RW: As financial markets improve, the cork that is stopping up bank lending will pop out. The money supply will be able to stand on its own without the Federal Reserve’s cane of excess reserves.

Committee members recognized that the large volume of excess reserves had already resulted in federal funds rates significantly below the target federal funds rate and the interest rate on excess reserves”

RW: The committee cannot not have it all: maintain a target interest rate and add excess reserves in large quantities. “Since the large amount of excess reserves in the system would limit the Federal Reserve’s control over the federal funds rate, several members thought that it might be preferable not to set a specific target for the federal funds rate.” RW: They decided to drop the target, and focus on reserves and lending. “However, other members noted that not announcing a target might confuse market participants and lead investors to believe that the Federal Reserve was unable to control the federal funds rate when it could, in fact, still influence the effective federal funds rate through adjustments of the interest rate on excess reserves and the primary credit rate.” RW: The Fed still thinks that it can control (at least partially) the effective federal funds rate through the manipulation of substitute interest rates. The only direction that the FOMC could target the effective funds rate is up, since at the time the effective federal funds rate was trading at 0.18% (pretty close to zero). And I simply do not see how it could do that with $800 billion in excess reserve balances.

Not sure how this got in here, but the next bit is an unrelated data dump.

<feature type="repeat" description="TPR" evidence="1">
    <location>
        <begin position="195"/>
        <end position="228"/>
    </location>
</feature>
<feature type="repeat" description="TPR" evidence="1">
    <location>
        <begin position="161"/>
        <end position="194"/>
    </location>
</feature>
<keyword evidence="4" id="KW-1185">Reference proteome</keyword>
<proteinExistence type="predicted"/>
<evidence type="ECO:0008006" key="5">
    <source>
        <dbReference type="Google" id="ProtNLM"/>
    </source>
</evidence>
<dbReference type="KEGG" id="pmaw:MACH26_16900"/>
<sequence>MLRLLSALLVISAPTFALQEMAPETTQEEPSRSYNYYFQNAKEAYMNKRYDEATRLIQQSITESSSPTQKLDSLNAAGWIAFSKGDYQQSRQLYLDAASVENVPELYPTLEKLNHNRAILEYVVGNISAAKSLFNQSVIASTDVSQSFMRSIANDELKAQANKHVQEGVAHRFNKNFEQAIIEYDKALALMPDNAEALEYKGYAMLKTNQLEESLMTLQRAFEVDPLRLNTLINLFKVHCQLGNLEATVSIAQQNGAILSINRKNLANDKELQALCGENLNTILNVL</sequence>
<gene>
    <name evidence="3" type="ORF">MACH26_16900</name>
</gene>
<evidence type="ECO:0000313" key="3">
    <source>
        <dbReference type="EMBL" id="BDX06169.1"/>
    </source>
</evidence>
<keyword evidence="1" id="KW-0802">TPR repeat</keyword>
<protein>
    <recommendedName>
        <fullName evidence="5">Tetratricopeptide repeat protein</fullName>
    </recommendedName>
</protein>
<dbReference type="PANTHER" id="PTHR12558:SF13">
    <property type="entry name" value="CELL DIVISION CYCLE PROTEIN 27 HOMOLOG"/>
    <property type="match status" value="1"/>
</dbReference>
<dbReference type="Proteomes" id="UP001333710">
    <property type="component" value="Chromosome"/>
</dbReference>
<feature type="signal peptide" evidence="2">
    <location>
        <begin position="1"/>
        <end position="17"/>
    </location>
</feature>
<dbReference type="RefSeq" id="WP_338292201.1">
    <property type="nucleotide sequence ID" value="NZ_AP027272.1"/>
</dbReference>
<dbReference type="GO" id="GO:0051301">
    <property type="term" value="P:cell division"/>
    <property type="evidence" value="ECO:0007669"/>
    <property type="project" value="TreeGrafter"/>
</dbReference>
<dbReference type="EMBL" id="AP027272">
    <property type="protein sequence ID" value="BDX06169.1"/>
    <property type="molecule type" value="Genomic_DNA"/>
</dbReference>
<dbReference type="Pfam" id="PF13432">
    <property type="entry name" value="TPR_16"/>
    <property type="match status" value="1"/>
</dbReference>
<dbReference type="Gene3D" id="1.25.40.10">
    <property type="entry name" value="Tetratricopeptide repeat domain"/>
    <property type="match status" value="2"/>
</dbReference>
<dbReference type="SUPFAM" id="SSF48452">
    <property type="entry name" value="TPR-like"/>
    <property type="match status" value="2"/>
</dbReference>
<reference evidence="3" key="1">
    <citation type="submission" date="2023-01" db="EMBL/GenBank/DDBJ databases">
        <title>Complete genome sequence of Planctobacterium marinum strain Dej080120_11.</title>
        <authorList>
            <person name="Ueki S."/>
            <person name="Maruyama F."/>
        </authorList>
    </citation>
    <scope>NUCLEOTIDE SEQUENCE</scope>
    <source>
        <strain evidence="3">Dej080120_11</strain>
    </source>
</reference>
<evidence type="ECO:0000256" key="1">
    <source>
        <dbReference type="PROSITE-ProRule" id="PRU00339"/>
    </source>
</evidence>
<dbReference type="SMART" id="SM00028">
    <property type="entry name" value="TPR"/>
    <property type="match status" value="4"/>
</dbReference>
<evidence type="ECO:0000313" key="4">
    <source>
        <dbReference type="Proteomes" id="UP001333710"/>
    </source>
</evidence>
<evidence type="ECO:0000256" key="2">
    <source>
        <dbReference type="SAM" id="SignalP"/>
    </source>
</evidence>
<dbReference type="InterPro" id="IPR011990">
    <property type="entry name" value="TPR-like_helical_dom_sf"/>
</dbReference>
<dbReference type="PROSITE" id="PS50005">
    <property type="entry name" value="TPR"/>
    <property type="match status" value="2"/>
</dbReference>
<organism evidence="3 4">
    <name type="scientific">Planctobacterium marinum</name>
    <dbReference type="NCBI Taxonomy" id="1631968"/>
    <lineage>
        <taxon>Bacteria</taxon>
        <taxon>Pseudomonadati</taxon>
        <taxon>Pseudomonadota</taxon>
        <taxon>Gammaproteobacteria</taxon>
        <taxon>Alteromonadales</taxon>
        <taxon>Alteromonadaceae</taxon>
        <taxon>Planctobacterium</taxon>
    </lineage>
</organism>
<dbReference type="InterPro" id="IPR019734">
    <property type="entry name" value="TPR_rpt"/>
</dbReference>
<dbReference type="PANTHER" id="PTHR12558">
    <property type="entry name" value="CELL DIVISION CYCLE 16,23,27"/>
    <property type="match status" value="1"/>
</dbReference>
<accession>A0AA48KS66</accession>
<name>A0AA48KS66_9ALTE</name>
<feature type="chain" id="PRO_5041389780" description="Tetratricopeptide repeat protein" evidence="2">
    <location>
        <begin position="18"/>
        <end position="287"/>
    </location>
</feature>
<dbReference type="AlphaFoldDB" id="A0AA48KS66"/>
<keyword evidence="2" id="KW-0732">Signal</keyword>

RW: There you have it – excess reserves 10 times – the Fed has tried growing its balance sheet through various lending programs that have resulted in a ballooning of excess reserves. What next? The FOMC revised downward its forecast:

All told, real GDP was expected to fall much more sharply in the first half of 2009 than previously anticipated, before slowly recovering over the remainder of the year as the stimulus from monetary and assumed fiscal policy actions gained traction and the turmoil in the financial system began to recede. Real GDP was projected to decline for 2009 as a whole and to rise at a pace slightly above the rate of potential growth in 2010. Amid the weaker outlook for economic activity over the next year, the unemployment rate was likely to rise significantly into 2010, to a level higher than projected at the time of the October 28-29 FOMC meeting (the forecast peaked at 7.6% in 2009). The disinflationary effects of increased slack in resource utilization, diminished pressures from energy and materials prices, declines in import prices, and further moderate reductions in inflation expectations caused the staff to reduce its forecast for both core and overall PCE inflation. Core inflation was projected to slow considerably in 2009 and then to edge down further in 2010.

The Fed is battling a formidable opponent; one that is has fought on just a few occasions. It is not a surprise that the Fed must rewrite policy, as standard policy is impotent during a financial crisis. But it is obvious that the Fed needs fresh ideas since its efforts-to-date have only dented the wall of financial market unceratainty.

Originally published at the News N Economics blog and reproduced here with the author’s permission.